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Google Analytics is a tremendously powerful tool with tons of reports available to you right out of the box. That being said their will come a day when you want/need to investigate a particular hypothesis that you have and there isn’t a helpful report available. Or perhaps the report already exists, but your tired of flipping from the ‘Usage’ tab to the ‘Goal’ or ‘Ecommerce’ tab. This is where Custom Reports will become one of your new favorite features of GA.

Creating a Custom Report is similar to creating an Advanced Segment in that you build it dragging and dropping Metrics and Dimensions into the report builder. Your metrics will be the columns of your report and the Dimension and potentially Sub Dimensions will be the rows. Similarly to the standard reports you can have a single or multiple tabs in your Custom Report. You have the ability to name your tabs as well. Naming your tabs can be more challenging than you think. Just like Advanced Segments, Custom Reports are created by one user and assigned to a specific profile, but they can then be shared other users and applied to different profiles. So if you build a Custom Report that includes the Metric Goal 2 Conversion Rate and Goal 2 Completions and then apply it to a different profile it is possible if not likely that Goal 2 is different in each of the profiles. After you have built and named you Custom Report and potential named your tabs you should Preview the report. This will let you know if the Custom Report that you have built is giving you the data you expected, or if you need to go back and make a few adjustment.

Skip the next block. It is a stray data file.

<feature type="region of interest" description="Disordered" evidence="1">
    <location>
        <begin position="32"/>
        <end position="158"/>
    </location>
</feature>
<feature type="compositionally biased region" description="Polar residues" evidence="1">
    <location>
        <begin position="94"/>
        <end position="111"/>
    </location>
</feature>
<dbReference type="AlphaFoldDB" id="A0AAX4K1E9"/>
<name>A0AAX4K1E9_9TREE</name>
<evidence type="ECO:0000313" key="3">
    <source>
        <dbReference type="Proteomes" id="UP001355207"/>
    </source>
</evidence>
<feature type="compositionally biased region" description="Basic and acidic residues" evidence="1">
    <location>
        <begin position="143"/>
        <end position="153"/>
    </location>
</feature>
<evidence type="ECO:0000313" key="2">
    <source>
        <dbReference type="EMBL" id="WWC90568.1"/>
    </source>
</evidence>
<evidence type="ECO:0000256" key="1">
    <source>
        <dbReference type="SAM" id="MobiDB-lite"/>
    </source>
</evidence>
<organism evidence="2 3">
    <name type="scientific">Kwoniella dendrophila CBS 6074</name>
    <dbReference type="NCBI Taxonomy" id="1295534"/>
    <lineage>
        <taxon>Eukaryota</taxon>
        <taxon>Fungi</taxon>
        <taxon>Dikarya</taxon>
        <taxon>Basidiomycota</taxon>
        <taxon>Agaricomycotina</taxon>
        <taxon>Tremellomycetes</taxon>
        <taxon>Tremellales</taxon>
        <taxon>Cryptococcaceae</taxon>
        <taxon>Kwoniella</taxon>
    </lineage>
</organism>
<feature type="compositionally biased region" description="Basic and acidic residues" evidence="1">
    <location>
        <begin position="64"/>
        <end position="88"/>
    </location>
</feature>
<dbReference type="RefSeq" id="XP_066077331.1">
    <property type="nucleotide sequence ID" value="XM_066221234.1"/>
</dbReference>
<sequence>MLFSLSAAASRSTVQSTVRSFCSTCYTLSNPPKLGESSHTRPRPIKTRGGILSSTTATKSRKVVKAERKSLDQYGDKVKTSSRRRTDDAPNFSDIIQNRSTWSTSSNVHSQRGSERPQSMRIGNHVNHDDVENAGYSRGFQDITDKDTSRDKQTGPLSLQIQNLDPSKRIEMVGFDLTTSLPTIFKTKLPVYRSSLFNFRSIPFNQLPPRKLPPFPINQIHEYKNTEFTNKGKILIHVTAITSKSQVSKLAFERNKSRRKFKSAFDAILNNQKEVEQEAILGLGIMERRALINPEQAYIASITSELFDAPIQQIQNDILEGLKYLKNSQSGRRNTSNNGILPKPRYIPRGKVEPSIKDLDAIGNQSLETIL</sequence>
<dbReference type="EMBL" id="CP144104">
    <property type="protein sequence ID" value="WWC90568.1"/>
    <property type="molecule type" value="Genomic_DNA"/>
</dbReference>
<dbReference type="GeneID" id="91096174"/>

When you are viewing your Custom Reports you will notice that you can still apply Advanced Segment, use the in-line filter, change the date period and compare date ranges, change the metric in the graph, see annotations and more.

Here is an example of a Custom Report that we built. You see that it is named ‘Keyword by visits, bounce and RSS subsribers’. In this case Goal 2 represents the a successful RSS subscription. If this custom report was shared with another profile and that profile didn’t have Goal 2 set up as a successful RSS subscription then the naming of the report and potentially to tabs would be confusing and misleading.

You will notice in the above image that I have sort by RSS Subscribers and used the filter to exclude (not set) Keywords that come from visitors who didn’t arrive via a Keyword search.